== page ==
Invasive plant growing throughout the South Okanagan and Similkameen has a pointy seed pod that sticks into skin and pops tires

Pointy plant punctures skin

Casey Richardson

Watch out for puncture vine, the invasive plant with a spiked seed pod in the South Okanagan and Similkameen Valley that will poke into a person's foot, a dog's paws, or even pop your tires.

The Okanagan and Similkameen Invasive Species Society (OASISS) has seen more reports this year about the summer annual plant that was introduced to the area from the Mediterranean and thrives on really hot summer days.

“Puncture vine is aptly named because of the seed pods, there's five segments to the seed pods and each of those segments has two spines, and their top is like a tack,” ??said Lisa Scott, executive director for OASISS.

“They'll actually even poke into bicycle tires and pop the tube so that's a real problem for our residents or tourists who are just trying to go out and enjoy biking on our trails.”

The plant can be identified by one main short root, and the stems that spread flat on the ground, growing in all different directions up to 10 feet long.

“And when the sun is shining, you will look for small yellow flowers. And these flowers then turn into the seed pods which have the sharp spines and the seeds are actually quite tiny, little bit like poppy seeds and they're housed within that spiny seed pod.”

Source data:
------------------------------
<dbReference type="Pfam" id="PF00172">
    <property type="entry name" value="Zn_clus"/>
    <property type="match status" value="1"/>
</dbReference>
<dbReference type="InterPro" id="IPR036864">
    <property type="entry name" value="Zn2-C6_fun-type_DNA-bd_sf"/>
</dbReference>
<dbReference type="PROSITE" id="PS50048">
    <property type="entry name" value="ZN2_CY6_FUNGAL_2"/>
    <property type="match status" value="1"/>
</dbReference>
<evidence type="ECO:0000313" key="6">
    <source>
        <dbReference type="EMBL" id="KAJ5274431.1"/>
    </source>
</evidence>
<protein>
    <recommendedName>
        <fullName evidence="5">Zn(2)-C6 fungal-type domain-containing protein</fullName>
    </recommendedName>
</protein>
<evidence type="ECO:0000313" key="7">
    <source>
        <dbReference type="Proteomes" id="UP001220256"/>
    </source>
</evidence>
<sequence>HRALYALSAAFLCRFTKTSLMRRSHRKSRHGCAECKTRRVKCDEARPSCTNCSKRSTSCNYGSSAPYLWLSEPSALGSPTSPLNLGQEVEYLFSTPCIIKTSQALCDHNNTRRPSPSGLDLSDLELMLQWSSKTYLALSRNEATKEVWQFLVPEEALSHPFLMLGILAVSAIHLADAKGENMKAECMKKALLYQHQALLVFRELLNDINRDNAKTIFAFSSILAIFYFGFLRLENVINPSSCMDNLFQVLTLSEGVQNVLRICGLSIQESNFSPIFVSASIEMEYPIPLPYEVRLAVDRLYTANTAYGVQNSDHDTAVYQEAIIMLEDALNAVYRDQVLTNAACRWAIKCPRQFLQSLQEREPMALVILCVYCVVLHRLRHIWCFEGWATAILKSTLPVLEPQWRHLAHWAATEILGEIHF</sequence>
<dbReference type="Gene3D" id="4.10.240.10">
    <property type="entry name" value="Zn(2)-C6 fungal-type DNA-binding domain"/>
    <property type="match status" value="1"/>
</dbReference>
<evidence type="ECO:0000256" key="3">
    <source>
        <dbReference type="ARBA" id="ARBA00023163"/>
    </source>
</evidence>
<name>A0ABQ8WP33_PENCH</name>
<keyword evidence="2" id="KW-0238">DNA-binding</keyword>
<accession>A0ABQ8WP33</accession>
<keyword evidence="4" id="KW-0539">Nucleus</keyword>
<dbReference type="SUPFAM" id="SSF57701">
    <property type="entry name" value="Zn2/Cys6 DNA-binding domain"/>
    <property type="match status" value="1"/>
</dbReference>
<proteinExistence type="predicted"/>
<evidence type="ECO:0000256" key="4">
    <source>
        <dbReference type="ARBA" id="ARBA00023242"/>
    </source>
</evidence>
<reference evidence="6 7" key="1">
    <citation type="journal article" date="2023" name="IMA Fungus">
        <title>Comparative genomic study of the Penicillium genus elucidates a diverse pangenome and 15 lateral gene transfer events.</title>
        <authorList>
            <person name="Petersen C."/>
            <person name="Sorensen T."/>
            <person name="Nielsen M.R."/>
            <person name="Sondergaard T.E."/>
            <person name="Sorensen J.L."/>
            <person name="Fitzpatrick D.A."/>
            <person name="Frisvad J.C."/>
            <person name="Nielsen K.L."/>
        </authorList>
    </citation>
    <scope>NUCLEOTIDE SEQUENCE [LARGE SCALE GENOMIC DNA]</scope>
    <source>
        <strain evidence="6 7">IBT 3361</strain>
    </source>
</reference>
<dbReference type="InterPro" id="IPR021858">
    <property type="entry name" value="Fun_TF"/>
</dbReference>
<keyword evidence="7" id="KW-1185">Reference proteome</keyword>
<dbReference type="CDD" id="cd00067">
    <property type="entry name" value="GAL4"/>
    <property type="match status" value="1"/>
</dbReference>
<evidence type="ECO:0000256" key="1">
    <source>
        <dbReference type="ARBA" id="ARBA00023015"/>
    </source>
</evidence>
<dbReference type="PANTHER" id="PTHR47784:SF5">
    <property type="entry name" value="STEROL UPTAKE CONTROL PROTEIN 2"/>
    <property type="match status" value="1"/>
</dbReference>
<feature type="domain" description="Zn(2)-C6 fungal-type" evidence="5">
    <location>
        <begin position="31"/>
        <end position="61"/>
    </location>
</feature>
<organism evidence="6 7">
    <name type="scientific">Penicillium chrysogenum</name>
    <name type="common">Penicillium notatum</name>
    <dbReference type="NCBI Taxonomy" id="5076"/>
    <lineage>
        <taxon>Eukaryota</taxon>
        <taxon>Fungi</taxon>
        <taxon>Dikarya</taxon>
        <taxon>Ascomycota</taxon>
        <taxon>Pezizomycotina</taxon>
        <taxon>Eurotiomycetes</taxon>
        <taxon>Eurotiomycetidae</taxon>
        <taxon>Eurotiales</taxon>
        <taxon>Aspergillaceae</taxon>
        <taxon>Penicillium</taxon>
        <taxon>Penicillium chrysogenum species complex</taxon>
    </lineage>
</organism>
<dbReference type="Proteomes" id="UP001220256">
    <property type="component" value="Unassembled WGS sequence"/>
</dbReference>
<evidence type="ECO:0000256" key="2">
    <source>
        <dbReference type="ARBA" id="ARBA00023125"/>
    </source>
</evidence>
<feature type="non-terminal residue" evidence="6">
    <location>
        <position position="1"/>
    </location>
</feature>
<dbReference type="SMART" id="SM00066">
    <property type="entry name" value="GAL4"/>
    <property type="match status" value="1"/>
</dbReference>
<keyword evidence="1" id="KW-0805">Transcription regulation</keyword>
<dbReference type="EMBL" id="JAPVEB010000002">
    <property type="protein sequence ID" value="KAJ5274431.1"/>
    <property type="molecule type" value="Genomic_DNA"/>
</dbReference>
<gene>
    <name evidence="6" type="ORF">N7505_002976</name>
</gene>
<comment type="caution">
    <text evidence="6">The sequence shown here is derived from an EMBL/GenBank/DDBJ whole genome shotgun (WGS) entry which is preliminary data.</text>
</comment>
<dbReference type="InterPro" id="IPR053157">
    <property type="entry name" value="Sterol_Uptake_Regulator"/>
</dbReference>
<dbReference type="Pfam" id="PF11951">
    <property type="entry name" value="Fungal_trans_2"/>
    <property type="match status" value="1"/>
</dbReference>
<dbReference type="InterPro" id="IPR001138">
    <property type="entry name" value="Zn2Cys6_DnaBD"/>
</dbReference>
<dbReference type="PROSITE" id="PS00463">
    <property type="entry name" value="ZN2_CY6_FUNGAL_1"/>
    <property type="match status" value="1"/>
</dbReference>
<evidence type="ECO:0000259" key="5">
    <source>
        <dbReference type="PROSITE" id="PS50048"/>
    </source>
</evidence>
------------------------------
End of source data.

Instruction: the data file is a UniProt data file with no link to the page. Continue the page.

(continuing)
A toxin also sits within the seed and will leave the spot sore if pricked.

“The main risk with puncture vine is that it is painful if stepped on. Or if you're trying to control it definitely use gloves because it will puncture your skin. It's also a problem for grazing animals. So if a puncture vine moves into your pasture or your hay field or in a location where you have grazing animals, you will want to control it because it can get into their mouths and cause painful ulcers,” Scott said.

If removing puncture vine or your property OASISS recommends gloves to avoid the prickly pods.

Dig out the area, removing as much of the root system as possible and dispose of it at a landfill, not in compost bins, to prevent further spread.

This year has seen an increase in puncture vine sightings, crawling across vineyards, dog parks, beaches and open areas.

“Puncture vine is actually not a one of our strong competitive invasive plants, it's actually a really weak vine, and it takes advantage of locations where really nothing else wants to grow. So vacant lots that are very sandy or gravelly, are roadsides, it really loves moving into areas like gravel pits.”

One of Penticton’s off-leash dog parks, located off Industrial Avenue, had puncture vine growing throughout the area.

“It's really concerning to see puncture vine growing in a location such as a dog park, because of course the dogs are unaware they're going to step on it and the seed pods can get lodged into their paws and be quite painful. So just like any other time we see a puncture vine, we had a report of this sighting and we will be working with the city of Penticton to remove it and make it a safe place for people and dogs.”

If you spot a puncture vine in a public place, such as a park, beach or parking lot, make sure to report it to your local government body.

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